A post to Exponent Philanthropy's blog

A Unique American Story: Public Policy and Private Philanthropy

Some years ago, when Jacques Chirac was still president of France, the U.S. State Department asked me to meet with Chirac’s advisor on domestic affairs. She had completed a national tour of institutions of American voluntarism. I was the last stop on her tour, her opportunity to debrief.

Her leading question to me was, “How can we develop a system of philanthropy and voluntarism in France like you have in the USA?”

My response: “Before sharing some ideas, I have some questions for you: Can you imagine France without a system of healthcare for all citizens? Can you imagine a French higher education system where students pay $30k or $40k or $50k per annum to attend? And so on….”

Her response: “Impossible!” [The discussion ensued.]

This brief anecdote captures several important realities:

  • The American philanthropy/not-for-profit system emerged from a very different set of political assumptions than most of the rest of the post-emancipation world. In the United States, voluntary institutions arose to meet real needs that the political system chose not to provide. Even today there are huge splits in assumptions and beliefs about whose role is what.
  • Public policy and private philanthropy are inextricably interwoven. Sometimes these interconnections are unintended and sometimes quite purposeful.
  • Neither a government-centered system nor a voluntary system has the capacity, on its own, to provide for all needs and interests of growing, aging, and diverse populations.
  • The history of the institutions of the voluntary sector themselves reflect a social history fully connected to the political realities in place when they were created.

For many, the history of philanthropy is conflated with the biographies of famous philanthropists.

To be sure there are many fascinating narratives of the superrich and the lives they lived—some of them tales of atonement, others of beneficence, all ultimately of generosity. But that is neither new nor unique to any one nation or culture or era.

What is distinctive, if not unique, about American philanthropy is not the magnanimity of the mega-rich, but the commitment to give among those of lesser means. This tradition started with the recognition that there really was no option: orphans, widows, the infirm, the aged, and the unemployed had no place to turn other than caring individuals, many of whom they knew from their own neighborhood or social group.

Thus begat institutions. There are needs such as education and health care and policing and firefighting that simply cannot be done by individuals. Organized around ethnic, religious, or national origin backgrounds, many of these institutions, or their successors, continue to be the backbone of the nonprofit service delivery systems around the country to this day.

But the world changed, and the intimacy between those of means and those with needs changed as well.

Industrialization required concentration of large numbers of workers at the same time in the same place. It changed the demographics of cities throughout the world. Those who could afford to do so moved away—to places with cleaner air and more space. The implications for the philanthropy field were profound. Those who moved away did not leave behind their communal commitments. But how?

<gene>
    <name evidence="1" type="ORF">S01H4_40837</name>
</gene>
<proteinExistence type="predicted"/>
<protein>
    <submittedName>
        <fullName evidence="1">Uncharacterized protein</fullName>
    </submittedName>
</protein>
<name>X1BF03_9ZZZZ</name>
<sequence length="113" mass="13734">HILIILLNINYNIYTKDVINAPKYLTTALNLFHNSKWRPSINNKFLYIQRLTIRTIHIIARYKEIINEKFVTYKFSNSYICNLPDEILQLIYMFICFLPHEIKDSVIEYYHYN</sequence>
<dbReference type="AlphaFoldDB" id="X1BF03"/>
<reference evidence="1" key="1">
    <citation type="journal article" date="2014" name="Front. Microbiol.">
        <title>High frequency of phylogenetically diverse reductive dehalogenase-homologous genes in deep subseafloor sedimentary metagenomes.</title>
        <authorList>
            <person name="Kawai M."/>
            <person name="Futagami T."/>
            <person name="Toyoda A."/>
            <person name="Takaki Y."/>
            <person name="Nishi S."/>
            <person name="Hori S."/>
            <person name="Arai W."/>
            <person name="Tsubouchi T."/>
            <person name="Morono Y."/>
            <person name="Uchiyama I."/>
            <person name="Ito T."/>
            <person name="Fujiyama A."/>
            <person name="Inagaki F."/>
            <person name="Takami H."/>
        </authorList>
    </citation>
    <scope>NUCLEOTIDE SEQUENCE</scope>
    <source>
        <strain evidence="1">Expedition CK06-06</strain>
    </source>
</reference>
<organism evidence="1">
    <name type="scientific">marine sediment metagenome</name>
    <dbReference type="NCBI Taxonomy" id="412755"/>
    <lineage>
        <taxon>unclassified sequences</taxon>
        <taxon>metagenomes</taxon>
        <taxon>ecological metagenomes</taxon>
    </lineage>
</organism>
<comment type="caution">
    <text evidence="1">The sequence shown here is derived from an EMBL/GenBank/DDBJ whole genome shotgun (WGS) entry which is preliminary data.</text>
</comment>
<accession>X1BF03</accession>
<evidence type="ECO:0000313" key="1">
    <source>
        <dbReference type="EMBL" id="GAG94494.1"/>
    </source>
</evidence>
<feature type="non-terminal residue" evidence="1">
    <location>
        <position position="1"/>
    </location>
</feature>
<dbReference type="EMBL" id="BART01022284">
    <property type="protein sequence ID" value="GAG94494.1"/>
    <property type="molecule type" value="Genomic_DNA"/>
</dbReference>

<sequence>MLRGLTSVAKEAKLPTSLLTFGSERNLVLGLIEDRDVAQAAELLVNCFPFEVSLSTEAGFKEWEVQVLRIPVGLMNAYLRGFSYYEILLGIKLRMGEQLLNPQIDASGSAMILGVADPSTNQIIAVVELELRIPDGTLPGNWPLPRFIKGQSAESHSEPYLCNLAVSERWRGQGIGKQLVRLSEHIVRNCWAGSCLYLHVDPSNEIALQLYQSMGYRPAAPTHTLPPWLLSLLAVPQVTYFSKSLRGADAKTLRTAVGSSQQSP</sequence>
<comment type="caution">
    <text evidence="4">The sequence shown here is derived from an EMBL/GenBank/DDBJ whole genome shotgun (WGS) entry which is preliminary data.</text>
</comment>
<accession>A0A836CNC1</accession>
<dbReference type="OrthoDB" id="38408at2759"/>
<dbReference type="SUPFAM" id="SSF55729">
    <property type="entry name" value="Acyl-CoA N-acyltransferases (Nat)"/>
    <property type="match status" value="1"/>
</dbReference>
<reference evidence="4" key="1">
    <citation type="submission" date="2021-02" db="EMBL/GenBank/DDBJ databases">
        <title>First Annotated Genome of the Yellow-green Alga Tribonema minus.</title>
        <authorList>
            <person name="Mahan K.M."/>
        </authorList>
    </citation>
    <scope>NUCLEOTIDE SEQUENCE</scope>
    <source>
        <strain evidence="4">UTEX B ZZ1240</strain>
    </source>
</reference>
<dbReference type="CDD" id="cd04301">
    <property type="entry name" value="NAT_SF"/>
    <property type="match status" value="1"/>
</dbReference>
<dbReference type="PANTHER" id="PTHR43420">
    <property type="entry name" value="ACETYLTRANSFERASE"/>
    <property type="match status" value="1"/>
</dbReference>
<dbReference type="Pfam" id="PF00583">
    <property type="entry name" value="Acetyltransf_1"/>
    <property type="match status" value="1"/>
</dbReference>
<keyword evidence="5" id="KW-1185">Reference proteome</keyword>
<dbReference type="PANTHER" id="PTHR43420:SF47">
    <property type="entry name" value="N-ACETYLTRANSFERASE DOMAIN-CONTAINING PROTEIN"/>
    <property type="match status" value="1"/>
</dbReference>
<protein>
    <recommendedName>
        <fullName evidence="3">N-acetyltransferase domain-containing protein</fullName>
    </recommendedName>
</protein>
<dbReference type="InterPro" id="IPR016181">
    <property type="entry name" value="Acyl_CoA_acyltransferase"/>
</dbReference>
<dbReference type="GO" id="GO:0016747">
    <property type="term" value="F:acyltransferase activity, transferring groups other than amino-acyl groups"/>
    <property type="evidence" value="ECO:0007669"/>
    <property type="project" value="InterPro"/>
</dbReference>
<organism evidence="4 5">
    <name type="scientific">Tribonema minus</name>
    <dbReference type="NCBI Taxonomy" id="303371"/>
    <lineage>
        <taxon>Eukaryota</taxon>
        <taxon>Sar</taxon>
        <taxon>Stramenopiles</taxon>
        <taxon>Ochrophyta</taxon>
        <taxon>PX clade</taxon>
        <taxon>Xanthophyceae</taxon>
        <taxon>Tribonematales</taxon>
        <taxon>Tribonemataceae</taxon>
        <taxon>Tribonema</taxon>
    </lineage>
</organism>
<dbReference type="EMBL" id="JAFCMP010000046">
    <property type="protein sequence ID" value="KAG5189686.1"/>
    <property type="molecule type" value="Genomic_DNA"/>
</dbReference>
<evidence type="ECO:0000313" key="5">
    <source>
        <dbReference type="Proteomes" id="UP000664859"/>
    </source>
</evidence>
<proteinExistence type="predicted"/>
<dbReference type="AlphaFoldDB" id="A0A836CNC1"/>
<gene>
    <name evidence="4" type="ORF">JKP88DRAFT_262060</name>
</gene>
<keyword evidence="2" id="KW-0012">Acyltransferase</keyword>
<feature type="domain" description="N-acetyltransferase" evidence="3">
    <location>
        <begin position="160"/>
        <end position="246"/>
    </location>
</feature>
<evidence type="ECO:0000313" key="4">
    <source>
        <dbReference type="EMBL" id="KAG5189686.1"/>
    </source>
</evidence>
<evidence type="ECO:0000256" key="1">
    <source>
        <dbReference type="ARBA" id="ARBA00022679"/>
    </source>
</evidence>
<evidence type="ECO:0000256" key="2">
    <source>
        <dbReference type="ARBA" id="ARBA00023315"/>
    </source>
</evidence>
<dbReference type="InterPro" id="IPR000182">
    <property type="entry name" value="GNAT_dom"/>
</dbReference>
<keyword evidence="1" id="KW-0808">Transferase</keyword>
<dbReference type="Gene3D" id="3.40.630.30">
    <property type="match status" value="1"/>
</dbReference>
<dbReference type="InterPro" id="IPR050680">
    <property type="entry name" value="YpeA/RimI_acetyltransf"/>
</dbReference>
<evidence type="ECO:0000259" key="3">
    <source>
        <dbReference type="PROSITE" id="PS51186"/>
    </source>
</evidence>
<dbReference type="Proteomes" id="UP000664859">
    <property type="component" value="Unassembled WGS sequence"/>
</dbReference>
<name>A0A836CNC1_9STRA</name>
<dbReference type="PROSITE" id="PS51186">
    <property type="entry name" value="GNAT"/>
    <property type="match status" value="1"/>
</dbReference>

Intermediaries emerged to solve the problem of how to match means with needs. United Ways, Catholic Charities, Jewish Federations, Protestant Welfare Funds, and community foundations all developed in the late 19th and early 20th century to facilitate this process. These intermediaries guaranteed to cover the annual deficits of their designated agencies that continued to provide vital human services. As the 20th century progressed, these re-granting intermediaries became the central players in community planning, organizational methodologies, and allocation of resources, a role they maintained until the century’s final decade.

Another development profoundly impacting philanthropy behavior was the emergence of a government safety net. Before the national social security system, funders knew that, were it not for their support, those with needs would have no place to turn. Gradually, though, societal commitment that none should fall between the web, no matter how porous it may have remained, allowed individual funders to look at their philanthropy differently. For the first time, philanthropists could respond to subjective interest rather than objective need.

And if funders are going to make subjective decisions, then the non-profit world will make emotive pleas for support. Thus began the competition we all recognize: every organization makes its best case using professional fundraisers, all accessible media, and carefully honed appeals.

And indeed, Exponent Philanthropy readers will hardly be surprised that a parallel sub-sector for funders arose during the 20th century: organizations that evaluate the legitimacy of these organizations, affinity groups of funders to provide mutual reinforcement, and education centers to provide the methodologies for making informed decisions.

Who would have imagined that all of these developments would emerge as unintended consequences of the New Deal?

And now, the 21st century has given us new realities, new policies, new technologies, and new philanthropic methodologies. But we will wait until the conference to discuss those.

Richard Marker advises foundations and philanthropists around the United States and elsewhere in the world through the advisory firm Wise Philanthropy. He is also a part-time educator of funders at both the NYU Academy for Grantmaking and Funder Education and at the University of Pennsylvania’s Center for High Impact Philanthropy. A popular speaker on philanthropy topics, he has spoken in 39 countries and in 40 states.

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